You could run into a memory issue if you are using Python 2.7. If you run the code in Python 3.4 it should be fine.

import arcpy
from time import strftime

print "Start script: " + strftime("%Y-%m-%d %H:%M:%S")

def_agrupada = r'neighbours'
deff = r'entry_data'

fields_deff = ["gridcode", "data", "Shape_Area"]

dicc = {r[0]:(r[1:]) for r in arcpy.da.SearchCursor(deff, fields_deff)}

print "Finished script: " + strftime("%Y-%m-%d %H:%M:%S")
| improve this answer | |
  • thanks for your answer Richard. I understand they way as you create the dictionaries, nevertheless, my problem go on a different way. What I'm expecting is access to all the records that have the same gridcode, and do some operations with them. That's why I tried to create a dictionary with the gridcode as the Key. – xFantaSx Aug 8 '18 at 23:16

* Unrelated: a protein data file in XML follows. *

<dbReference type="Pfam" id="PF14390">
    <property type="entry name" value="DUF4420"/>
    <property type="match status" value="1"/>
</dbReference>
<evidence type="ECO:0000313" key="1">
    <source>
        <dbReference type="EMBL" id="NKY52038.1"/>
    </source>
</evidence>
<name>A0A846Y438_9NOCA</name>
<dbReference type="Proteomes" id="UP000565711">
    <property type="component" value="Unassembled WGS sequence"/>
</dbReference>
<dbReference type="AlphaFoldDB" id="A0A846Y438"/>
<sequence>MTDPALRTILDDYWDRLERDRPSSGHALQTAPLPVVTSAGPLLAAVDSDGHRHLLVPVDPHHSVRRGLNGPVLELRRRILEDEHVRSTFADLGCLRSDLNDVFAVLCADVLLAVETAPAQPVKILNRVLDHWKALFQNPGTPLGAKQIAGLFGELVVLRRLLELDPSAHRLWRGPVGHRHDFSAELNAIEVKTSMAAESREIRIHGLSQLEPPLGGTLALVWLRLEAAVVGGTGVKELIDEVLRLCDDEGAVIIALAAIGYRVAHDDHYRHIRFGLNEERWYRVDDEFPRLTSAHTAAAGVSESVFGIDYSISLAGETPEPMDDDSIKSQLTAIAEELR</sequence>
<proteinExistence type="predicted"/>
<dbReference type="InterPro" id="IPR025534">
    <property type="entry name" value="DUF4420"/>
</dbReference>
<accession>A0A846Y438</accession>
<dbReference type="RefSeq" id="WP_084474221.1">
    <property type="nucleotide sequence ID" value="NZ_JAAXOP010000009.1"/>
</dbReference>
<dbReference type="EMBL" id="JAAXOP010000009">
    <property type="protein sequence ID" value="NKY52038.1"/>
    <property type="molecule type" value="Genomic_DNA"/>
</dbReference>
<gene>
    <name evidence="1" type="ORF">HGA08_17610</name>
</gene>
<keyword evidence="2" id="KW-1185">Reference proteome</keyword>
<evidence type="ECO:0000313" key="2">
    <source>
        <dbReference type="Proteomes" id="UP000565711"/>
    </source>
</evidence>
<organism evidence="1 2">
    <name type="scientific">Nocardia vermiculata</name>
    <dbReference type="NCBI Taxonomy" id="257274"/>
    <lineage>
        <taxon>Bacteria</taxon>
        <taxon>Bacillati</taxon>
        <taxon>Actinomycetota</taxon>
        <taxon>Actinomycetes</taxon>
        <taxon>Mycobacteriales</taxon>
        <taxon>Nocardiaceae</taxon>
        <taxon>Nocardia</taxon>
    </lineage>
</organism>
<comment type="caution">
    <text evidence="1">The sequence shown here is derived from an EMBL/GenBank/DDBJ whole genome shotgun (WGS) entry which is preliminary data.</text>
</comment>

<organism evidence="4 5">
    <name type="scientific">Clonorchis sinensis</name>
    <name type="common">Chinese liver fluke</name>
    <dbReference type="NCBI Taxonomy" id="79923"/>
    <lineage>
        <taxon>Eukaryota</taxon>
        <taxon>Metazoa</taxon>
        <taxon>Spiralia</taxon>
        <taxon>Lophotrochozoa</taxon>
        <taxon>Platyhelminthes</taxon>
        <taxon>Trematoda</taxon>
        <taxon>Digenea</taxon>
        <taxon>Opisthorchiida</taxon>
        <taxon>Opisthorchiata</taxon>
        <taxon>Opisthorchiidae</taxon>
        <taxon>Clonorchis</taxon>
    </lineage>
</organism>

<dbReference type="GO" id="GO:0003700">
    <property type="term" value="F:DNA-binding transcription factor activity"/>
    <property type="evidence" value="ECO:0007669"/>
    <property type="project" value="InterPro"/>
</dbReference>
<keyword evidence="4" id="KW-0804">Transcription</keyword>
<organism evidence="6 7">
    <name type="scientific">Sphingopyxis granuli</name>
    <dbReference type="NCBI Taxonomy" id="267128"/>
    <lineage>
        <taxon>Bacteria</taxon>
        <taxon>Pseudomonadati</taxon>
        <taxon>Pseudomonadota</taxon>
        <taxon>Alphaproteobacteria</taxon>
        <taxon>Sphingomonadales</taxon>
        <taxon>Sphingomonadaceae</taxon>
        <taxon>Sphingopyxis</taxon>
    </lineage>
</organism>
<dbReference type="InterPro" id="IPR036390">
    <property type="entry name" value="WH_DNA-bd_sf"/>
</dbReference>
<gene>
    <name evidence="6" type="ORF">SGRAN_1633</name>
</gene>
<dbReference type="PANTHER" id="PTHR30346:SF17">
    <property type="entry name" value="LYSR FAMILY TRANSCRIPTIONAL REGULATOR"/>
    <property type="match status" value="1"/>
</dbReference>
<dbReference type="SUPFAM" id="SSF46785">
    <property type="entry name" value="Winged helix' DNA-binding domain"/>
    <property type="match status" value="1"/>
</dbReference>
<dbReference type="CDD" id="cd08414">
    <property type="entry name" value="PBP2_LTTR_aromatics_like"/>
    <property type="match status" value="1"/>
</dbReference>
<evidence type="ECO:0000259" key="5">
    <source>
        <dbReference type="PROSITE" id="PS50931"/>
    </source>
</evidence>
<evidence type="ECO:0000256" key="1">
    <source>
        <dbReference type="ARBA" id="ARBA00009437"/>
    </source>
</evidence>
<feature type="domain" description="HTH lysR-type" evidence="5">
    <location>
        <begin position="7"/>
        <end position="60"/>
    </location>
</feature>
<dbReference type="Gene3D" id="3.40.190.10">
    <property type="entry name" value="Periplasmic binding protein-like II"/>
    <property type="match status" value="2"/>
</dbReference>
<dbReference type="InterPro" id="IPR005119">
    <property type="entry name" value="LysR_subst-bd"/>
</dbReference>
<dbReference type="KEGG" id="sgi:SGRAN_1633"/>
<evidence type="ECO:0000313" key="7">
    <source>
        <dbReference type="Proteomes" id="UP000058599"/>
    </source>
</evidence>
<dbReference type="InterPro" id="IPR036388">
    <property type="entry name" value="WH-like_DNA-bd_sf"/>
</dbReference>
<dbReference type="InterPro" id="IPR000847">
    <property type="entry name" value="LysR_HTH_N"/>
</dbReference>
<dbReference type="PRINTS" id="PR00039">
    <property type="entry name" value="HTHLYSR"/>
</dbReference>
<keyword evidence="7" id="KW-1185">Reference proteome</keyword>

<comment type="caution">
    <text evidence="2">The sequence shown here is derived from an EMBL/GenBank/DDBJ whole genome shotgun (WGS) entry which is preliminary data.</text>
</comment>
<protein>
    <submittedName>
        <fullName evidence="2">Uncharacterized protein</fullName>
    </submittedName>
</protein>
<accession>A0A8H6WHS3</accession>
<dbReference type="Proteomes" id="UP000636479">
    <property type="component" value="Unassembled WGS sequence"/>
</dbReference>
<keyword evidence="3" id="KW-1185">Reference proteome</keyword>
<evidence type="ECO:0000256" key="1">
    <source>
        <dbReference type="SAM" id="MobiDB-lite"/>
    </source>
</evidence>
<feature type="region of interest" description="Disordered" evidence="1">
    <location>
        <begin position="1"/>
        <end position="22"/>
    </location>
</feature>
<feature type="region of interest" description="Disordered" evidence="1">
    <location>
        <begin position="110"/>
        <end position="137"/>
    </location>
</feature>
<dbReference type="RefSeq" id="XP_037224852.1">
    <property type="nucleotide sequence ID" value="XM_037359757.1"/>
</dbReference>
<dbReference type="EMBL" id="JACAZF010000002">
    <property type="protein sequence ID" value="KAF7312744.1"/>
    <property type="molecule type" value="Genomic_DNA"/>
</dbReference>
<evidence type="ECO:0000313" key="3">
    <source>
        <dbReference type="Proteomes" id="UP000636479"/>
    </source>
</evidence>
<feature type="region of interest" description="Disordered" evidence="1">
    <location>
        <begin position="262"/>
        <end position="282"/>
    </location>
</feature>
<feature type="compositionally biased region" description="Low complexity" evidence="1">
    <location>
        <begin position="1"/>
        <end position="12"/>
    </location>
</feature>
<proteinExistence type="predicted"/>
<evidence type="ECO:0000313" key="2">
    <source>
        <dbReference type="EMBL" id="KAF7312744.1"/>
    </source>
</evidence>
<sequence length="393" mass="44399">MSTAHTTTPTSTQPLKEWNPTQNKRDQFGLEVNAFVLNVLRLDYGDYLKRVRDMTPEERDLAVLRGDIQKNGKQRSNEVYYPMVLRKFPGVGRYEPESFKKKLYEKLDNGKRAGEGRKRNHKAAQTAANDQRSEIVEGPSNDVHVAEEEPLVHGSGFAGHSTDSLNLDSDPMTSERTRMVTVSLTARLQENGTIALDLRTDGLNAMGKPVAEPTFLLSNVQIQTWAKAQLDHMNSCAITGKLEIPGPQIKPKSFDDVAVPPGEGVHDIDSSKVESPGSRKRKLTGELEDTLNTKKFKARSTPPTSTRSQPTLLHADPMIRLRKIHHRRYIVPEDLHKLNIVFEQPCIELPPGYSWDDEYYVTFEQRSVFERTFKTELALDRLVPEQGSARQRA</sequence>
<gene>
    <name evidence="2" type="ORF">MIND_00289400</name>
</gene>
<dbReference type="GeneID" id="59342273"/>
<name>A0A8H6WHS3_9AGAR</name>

• 1
    The dictionary key is the gridcode in the code I have given. The code is only showing the dictionary loading step. You want to load the dictionary from the source that will not change. The blog shows examples that do what you want to do. The next step would be to run an updatecursor on the related table that you want to update and use the information from the dictionary to update it based on the matching gridcode. Read the blog. – Richard Fairhurst Aug 8 '18 at 23:22
  • I've already read a few sections of the blog, however I still do not know how I could create the dictionary with the same key for several records, i.e., gridcode "2" is repeated several times in the logs. In your example, the dictionary only save the las record, isn't it?. – xFantaSx Aug 9 '18 at 1:50